Like Jimmy, Lydia likes to be extra on time, or early. So, at her urging, we took our seats 15 minutes before departure time on La Balade, a open tram that scoots its passengers along the waterfront in Vieux-Montréal.
We were sitting in the back row, Lydia’s choice, for the best view. I agreed, “Yeah, we have the future in front of us, and the past behind us.” I spread my hands as if introducing a prize on a game show.
Lydia: “Not really. It’s more like the present is in front of us. We can see it.”
Jane: “Okay, yes. I guess it wouldn’t be the future…”
Lydia: “… if we can see it.”
We sit there quietly for a while and watch people who are not in the tram go by us in bikes and on foot. It’s breezy and sunny.
Lydia: “Well, actually, the present only lasts this long.” She holds her thumb and index finger together so that there’s space between them for only a raisin, maybe. “I mean, once I even say the word present…”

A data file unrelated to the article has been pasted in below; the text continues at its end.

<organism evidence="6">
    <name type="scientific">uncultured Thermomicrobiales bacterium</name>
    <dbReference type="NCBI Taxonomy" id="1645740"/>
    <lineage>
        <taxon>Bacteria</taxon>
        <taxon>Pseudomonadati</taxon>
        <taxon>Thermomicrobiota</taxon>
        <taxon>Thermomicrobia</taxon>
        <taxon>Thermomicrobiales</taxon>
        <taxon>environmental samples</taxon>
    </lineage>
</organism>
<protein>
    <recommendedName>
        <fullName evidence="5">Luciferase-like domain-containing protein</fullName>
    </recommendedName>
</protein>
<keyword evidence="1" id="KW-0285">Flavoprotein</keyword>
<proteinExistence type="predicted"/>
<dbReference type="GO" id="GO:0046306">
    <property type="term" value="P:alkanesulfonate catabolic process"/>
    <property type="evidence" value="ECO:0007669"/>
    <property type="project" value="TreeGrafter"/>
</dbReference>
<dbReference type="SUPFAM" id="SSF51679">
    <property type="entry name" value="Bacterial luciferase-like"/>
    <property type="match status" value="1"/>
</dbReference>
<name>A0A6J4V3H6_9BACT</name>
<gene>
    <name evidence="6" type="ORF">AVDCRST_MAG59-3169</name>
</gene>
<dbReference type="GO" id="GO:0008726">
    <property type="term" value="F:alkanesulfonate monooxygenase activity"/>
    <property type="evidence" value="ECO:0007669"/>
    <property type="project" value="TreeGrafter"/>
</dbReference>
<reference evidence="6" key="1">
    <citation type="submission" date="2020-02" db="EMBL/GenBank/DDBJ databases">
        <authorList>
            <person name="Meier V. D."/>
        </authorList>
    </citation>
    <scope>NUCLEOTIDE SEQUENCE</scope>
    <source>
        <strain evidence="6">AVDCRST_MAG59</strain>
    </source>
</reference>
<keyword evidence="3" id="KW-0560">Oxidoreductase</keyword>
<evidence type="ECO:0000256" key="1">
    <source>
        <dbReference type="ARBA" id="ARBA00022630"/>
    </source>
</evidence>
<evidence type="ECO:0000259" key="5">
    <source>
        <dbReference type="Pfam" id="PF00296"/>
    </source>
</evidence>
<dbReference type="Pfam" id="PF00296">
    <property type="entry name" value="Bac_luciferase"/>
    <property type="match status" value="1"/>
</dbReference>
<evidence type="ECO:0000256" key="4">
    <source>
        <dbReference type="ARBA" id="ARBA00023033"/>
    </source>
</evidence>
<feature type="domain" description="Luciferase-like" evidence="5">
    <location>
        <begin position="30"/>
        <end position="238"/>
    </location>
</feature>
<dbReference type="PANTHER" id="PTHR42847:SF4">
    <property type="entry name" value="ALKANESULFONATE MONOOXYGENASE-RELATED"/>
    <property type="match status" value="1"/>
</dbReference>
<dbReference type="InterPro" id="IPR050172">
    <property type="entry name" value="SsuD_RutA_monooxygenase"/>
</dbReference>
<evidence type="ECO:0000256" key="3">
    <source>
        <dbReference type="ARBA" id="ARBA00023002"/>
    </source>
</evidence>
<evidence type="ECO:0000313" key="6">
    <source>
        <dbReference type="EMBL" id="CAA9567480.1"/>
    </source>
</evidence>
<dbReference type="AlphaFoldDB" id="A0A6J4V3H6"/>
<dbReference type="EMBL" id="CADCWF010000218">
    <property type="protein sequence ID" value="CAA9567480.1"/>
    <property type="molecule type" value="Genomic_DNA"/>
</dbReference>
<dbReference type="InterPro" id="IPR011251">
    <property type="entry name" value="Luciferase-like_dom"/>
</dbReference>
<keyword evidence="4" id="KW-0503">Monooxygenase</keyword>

Jane: “… it’s gone?”
The tour starts and we are wheeled up to the locks (west). The narration is on a tape that alternates between French and English. I like tours, but I lose track of the voice on tape.
The driver turns the tram around, and we head east. He stops at the clock tower and gives us 10 minutes to explore. Jimmy and I stand near the river and remark on how swiftly it flows, how huge it is. We go back to our seats in the tram, where the girls still sit.
Grace has turned around, and has rested her arms on back of the seat and perched her chin on them. The girls, therefore, are facing in opposite directions: Lydia, forward, Grace, back. We wait again for other passengers to return.
Grace: “I love the past. I like looking at it.”
Jane: “Maybe you’ll be a biographer.”
Lydia (sighing and rolling her eyes): “I hate the past.”
The tram eventually starts again. This was Sunday.